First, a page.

HUNTSVILLE — Jackson Barber is ready to scare the pants off of Ogden Valley this Halloween.
Jackson’s the mastermind behind Dark Nightmare Haunted Attraction, a new haunted house opening this weekend along Highway 39 in Huntsville. The two-story barn haunt is filled with the greatest hits of Halloween: creepy dolls, zombies, scarecrows, clowns, and — of course — a chainsaw wielding maniac.
“I like seeing people get scared. I like the atmosphere,” Jackson said of his haunt. “This whole field will be filled with fog, and the atmosphere with the lights and stuff ... it’s pretty cool.”
It’s a pretty big production for an adult, let alone for a freshman at Snowcrest Junior High.
Jackson, 14, has been spooking Huntsville residents for years by creating free yard haunts at his home. Around 300 people showed up in 2017 to his home haunt.
“We started doing little porch haunts and then it spread out to our whole yard,” Jackson said. “I kind of like the creative part of it, of putting it all together and seeing it come to life.”
This year, he and his family decided to branch out and open a much bigger, commercial-like operation in the barn owned by Bill and Alane White. Jackson also decided to use the haunted house as an opportunity to give back to a very personal cause.
When he was three years old, Jackson was diagnosed with acute lymphocytic leukemia and went through chemotherapy treatment to fight the disease. He received a wish from the Make-A-Wish Foundation and has been cancer free for 11 years.
All proceeds from the Dark Nightmare Haunted Attraction will go to Make-A-Wish this year. Jackson hopes to raise at least $10,000 for the foundation from a combination of ticket sales and donations.
“I wanted to combine the haunted house with Make-A-Wish to give back,” he said.
The teen has been working hard for the last month to get the barn ready for opening weekend. He built and painted 80 wooden panels for the maze, splattered blood and neon paint, set up 100 lights, and arranged all the props for each room.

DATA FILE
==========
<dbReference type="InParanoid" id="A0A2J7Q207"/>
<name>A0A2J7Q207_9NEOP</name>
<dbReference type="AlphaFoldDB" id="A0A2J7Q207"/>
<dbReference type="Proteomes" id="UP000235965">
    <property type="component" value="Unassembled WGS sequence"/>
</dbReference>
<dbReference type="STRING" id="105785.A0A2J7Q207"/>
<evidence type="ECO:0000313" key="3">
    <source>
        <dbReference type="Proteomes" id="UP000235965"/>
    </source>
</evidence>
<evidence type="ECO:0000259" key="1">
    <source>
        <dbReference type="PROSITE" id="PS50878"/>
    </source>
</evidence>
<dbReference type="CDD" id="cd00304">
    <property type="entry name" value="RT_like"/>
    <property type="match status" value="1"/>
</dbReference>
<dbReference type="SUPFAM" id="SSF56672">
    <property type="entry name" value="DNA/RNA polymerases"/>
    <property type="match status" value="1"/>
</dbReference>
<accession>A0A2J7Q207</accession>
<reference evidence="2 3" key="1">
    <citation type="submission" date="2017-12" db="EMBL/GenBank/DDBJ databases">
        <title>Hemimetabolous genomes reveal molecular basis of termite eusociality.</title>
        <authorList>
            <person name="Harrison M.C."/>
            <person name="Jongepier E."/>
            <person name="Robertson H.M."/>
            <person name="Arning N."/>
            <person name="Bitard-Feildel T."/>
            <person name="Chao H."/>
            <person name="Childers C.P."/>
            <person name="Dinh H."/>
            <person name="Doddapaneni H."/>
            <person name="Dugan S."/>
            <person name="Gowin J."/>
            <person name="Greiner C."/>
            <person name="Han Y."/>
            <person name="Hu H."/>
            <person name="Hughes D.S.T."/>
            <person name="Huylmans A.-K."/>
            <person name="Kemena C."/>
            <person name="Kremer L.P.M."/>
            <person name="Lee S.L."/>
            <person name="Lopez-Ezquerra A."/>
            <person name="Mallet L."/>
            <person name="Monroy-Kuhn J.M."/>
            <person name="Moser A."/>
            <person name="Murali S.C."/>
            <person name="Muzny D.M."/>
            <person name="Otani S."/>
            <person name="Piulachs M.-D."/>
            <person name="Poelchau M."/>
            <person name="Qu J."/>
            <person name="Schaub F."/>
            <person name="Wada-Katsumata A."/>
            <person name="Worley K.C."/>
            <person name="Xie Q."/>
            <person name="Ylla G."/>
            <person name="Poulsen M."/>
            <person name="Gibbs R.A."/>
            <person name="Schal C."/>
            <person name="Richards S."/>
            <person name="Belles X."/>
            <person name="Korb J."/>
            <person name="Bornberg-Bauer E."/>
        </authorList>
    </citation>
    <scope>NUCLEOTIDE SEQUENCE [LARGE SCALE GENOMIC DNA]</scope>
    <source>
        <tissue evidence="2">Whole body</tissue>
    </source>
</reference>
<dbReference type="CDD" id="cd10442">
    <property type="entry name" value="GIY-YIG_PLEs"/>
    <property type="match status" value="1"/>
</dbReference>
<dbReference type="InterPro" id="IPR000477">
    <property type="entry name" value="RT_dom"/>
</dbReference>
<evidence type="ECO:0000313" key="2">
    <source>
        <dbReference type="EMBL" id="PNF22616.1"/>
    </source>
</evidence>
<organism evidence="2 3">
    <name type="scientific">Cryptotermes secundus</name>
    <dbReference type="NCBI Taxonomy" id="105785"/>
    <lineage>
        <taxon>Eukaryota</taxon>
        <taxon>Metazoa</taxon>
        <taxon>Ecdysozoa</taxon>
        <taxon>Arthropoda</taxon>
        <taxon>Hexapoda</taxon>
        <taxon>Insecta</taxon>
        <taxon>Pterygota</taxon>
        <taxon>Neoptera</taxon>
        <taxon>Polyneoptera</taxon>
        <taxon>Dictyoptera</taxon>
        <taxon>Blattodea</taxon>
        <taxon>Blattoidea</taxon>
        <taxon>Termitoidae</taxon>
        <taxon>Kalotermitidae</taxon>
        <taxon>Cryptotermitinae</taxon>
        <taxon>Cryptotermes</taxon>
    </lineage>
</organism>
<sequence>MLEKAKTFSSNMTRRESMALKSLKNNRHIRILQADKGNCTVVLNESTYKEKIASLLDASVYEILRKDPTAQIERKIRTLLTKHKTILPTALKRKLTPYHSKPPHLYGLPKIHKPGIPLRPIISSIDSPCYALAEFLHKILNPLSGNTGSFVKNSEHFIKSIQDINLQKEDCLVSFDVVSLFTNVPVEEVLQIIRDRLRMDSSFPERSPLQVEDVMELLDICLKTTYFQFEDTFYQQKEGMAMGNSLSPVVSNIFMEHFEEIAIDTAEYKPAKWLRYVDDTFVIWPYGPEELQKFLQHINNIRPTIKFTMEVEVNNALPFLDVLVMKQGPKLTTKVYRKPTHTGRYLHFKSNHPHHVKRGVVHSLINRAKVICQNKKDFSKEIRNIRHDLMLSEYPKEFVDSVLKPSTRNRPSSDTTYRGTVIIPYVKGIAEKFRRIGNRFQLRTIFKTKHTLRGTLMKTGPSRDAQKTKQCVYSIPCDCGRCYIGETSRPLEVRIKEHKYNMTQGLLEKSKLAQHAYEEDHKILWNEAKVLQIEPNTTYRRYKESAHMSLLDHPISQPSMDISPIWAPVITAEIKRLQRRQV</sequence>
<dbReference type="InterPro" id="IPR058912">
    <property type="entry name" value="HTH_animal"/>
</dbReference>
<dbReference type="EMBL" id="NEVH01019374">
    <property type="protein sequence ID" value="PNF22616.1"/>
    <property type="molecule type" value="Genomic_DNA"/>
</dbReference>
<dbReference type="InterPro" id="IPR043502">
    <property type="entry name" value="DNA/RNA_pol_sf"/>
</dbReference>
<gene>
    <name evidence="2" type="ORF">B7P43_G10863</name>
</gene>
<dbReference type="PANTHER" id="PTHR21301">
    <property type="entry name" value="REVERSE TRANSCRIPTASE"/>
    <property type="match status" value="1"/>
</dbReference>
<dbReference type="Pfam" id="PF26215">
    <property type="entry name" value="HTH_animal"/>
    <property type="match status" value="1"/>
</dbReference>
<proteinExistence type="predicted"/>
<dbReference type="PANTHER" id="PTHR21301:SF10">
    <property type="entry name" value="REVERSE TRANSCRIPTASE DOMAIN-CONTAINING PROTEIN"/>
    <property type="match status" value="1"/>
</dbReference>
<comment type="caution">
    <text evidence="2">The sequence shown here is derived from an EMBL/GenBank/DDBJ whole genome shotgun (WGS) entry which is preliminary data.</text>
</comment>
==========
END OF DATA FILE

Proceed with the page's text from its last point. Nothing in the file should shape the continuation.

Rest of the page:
While he’s had some help from friends and volunteers, Jackson and his mom, Janelle Barber, have done most of the work on haunted barn. The two were still setting up some areas of house on Wednesday afternoon.
“Jackson starts talking about Halloween on Nov. 1,” Janelle said. “I’ve never been as big of a Halloween person ... I really do it for him.”
With the support of his parents, Jackson has amassed quite the collection of Halloween props, including animatronic clowns, high quality masks, and an enormous werewolf puppet.
He’s been to visit Universal Studios twice to meet with Halloween Horror Nights creative director John Murdy. Murdy provided a behind-the-scenes look at the theme park’s haunted houses and gave Jackson some insight on lighting and other ways to do practical effects.
He also does a lot of his own research, reading about the haunting industry online and learning easier ways to build parts of the house. He’s too young to go to the big convention held each other, but he knows all the vendors and who to order from.
Around 25 student actors from DaVinci Academy in Ogden will join the haunt, leaping out of shadows or banging on walls to give visitors a fright.
“We do a lot of jump scares. We don’t do a whole bunch of gory stuff because there’s a lot of younger kids that come through,” he said.
Dark Nightmare Haunted Attractions isn’t recommended for young children.
The haunted house is open from 6-11 p.m. Friday and Saturday at 220 S. 7700 East in Huntsville. General admission is $10, with other ticket options available for $15 and $20. Visitors can bring a can of food to donate to Catholic Community Services of Northern Utah to get $2 off ticket prices.
The Ogden Valley Smokehouse food truck will be on premises while the house is in operation.
For more information or to donate to Jackson’s cause, visit utah.wish.org/hauntedhouse or www.facebook.com/DarkNightmareHauntedAttraction.